the composition here is striking, the wee red poppy ever so poignant [i’m also listening to Dvorak Cello Concerto which probably further heightens the emotions here]. great lay of the land shot, the grass just through the snow shows the passage of time which is further reflected in the wear to the prop hub. i always thought if i was ‘back then’ i’d try for photo recon, risky as it was: not really the fighting sort, but recon – well it’s like research on wings innit?
    that animated clip was brilliant!

  5. Glenn Riches says:

    It is with great thanks for the pictures and write up, as they helped our family locate the memorial and crash site. In memory of our great-uncle, Paul Riches

  6. Howard says:

    Hi Ian,
    I have a photo of the propeller from my walk in 2011 but when I walked up Aran in 2018 I couldn’t find it. I thought maybe I was mistaken so walked the area again last week ( March 2024 ) and literally zig zagged the crash site, found all the other piles of remains but again no prop so I was quite disappointed. It saddens me that someone would take this, most walkers are respectful people. I’m wondering if someone went up there on purpose to pick it. How on earth would anyone carry it all the way down to the car park, its not something you can fit in a rucksack!
    Next time I walk up there, I’ll have another proper search but its not something that can be missed easily so I am not expecting anything.

    • Ian D B says:

      Hi Howard,

      Yes it is disappointing if the prop has been removed from Aran Fawddwy. It’ll probably be in someone’s garden now as a unique feature or something. God knows why they do it.

      I was contacted a couple of years ago by the author of this piece in Trail magazine (to read the article, you may have to provide an email address and a password but nothing more). She ended up using my old photo above for the article being unable to find the propeller herself.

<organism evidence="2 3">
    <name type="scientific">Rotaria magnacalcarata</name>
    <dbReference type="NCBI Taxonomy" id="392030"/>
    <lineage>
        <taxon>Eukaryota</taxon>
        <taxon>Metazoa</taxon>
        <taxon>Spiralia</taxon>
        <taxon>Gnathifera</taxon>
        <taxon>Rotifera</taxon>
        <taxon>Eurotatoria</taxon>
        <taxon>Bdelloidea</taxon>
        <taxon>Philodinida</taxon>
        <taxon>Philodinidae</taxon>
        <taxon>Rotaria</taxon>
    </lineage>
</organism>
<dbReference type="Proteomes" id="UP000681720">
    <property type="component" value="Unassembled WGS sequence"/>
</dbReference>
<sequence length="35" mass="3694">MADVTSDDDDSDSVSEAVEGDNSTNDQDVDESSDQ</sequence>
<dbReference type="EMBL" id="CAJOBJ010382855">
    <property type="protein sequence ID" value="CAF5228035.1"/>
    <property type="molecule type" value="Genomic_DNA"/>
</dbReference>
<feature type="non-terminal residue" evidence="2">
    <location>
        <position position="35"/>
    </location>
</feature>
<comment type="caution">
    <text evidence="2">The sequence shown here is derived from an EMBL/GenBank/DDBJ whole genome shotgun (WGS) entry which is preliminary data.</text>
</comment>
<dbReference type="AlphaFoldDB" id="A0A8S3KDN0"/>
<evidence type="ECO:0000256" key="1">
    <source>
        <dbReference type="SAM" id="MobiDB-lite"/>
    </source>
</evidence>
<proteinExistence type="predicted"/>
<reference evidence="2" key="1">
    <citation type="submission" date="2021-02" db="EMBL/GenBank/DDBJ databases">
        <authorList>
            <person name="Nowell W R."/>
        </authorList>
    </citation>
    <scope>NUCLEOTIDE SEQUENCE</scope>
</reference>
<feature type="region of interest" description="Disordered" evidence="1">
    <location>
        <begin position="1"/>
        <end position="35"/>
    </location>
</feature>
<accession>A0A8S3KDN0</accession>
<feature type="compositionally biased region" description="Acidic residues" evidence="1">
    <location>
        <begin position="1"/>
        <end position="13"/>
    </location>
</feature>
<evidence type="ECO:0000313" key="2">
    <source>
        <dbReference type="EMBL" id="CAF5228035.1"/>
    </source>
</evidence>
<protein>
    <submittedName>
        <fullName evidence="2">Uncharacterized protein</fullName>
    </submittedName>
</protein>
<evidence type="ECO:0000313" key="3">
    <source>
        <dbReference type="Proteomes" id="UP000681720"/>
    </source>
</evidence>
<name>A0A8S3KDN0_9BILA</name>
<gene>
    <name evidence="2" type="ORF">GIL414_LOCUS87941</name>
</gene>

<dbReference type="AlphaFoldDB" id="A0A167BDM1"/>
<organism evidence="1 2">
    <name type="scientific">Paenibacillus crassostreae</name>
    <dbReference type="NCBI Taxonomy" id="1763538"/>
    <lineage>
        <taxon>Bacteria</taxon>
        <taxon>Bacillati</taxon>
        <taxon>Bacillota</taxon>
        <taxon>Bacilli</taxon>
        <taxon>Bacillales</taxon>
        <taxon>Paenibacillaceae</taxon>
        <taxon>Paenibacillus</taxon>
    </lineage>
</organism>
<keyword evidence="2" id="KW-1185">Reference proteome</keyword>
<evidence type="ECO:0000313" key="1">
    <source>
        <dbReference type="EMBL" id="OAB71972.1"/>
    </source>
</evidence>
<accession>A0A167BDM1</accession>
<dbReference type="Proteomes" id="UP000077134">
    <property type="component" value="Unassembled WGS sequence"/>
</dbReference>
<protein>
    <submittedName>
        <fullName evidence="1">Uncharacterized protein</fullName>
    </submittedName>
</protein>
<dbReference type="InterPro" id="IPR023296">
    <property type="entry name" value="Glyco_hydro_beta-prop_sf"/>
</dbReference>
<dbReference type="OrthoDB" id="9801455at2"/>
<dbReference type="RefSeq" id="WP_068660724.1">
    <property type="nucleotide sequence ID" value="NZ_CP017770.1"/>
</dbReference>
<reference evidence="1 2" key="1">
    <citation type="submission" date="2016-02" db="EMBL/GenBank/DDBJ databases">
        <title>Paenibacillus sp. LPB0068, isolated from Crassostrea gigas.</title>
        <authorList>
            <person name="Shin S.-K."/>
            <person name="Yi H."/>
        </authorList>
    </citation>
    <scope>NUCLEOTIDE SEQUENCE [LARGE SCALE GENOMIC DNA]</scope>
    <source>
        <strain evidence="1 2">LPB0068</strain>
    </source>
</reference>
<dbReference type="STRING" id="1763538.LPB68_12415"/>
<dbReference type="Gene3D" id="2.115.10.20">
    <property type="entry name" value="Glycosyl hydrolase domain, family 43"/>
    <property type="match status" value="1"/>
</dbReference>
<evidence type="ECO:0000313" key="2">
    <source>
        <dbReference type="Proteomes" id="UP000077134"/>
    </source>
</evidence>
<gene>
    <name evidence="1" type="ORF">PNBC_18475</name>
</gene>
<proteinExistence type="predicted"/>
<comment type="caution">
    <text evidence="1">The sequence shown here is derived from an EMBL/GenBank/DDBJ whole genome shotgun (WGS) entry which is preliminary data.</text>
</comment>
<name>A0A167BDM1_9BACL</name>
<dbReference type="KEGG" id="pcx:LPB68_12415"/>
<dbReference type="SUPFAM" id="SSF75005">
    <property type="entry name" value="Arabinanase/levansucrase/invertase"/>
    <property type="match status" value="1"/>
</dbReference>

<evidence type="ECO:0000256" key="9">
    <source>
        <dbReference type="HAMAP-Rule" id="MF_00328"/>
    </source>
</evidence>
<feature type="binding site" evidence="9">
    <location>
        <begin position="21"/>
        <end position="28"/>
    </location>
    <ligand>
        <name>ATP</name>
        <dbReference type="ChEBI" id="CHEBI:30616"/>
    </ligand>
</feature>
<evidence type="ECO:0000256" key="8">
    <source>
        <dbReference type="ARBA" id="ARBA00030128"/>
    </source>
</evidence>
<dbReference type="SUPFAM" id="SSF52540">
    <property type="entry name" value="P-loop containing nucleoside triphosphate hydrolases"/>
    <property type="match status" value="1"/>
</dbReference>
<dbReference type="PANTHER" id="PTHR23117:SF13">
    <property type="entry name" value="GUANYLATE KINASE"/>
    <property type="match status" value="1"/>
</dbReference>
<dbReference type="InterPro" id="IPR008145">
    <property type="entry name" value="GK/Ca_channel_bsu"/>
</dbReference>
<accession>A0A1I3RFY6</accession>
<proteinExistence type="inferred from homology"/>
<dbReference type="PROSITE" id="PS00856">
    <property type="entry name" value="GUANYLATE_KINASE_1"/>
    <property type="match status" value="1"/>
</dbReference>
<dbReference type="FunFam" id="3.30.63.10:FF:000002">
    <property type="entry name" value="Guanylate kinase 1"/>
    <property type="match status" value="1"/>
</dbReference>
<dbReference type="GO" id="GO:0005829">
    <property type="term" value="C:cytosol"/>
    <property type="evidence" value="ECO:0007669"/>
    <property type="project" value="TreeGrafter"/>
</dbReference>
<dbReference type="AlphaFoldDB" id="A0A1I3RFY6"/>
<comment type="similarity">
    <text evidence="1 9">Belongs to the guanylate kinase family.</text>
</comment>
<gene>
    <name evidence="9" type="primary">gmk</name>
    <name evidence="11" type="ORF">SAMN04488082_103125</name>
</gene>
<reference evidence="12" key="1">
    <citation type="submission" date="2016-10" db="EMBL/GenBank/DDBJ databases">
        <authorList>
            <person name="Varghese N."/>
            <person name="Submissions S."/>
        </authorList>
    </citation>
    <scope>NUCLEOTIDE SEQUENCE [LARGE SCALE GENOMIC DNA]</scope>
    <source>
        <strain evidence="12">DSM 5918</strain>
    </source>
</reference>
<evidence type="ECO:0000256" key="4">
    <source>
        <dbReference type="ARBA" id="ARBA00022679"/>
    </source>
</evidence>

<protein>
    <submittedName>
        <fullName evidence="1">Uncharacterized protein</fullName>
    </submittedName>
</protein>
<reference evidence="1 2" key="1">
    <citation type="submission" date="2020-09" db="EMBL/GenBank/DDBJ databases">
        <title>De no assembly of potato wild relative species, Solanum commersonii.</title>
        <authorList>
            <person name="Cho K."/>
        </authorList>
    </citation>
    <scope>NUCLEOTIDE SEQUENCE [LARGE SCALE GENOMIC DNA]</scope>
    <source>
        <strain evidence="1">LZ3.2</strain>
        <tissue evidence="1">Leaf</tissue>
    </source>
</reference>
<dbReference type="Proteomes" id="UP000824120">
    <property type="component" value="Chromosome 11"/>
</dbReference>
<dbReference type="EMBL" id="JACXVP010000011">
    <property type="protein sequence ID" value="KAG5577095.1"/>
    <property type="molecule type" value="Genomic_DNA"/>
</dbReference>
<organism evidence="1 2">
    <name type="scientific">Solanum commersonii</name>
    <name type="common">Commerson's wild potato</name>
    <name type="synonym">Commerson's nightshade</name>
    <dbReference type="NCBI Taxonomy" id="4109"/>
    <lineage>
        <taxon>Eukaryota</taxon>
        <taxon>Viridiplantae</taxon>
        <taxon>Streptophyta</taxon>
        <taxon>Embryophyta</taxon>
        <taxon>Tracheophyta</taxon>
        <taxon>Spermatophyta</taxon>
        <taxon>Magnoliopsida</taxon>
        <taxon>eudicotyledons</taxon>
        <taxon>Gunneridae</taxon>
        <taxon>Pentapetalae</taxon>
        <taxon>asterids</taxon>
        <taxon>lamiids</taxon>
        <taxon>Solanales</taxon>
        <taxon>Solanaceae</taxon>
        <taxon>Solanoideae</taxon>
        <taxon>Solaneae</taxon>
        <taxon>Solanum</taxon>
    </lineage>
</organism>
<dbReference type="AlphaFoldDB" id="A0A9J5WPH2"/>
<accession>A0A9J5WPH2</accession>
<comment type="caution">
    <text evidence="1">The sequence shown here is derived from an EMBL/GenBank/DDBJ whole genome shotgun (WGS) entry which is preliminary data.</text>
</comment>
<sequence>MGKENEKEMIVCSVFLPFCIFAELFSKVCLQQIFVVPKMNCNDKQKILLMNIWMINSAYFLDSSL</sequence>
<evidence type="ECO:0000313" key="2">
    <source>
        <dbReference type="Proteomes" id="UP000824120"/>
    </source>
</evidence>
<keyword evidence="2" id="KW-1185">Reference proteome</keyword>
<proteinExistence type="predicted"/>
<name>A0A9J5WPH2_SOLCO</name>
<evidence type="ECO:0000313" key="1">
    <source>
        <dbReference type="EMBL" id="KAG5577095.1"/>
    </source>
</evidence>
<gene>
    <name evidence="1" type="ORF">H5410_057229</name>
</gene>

It’s possible the coordinates were recorded incorrectly but I don’t think so. It is also possible that whomever decided to steal it was unable to get it off the mountainside and dumped it on the way back to the van? It could be anywhere.

      Do let me know if you find it – a photo and confirmed grid reference would be appreciated.

      Best wishes,

      Ian

      • Howard Kirby says:

        Hi Ian.
        Thanks for the reply. The coordinates are indeed correct for the main piles of wreckage but I read on another blog that the prop was further up the bank a bit from the main pile, so there is a small glimmer of hope. I read the article in Trail mag after my recent visit which seemed to confirm my disappointment at the time.
        Hopefully we are both wrong and I will of course report back after my next visit. I will try and get up there on a nice quiet week day sometime over the next few months.
        Howard

  7. A fascinating account; I’ve taken the liberty of copying the salient details, fully credited, to create a Pseudo Report A for the official records of the RAF Llandwrog MRT and passed a copy onto the AirWorld Museum at what is now Caernarvon Airport.
    If you come across any more crash sites where the RAF Mountain Rescue Service were involved please do let me know at bjcanfer@gmail.com

Leave a Reply

Your email address will not be published. Required fields are marked *

*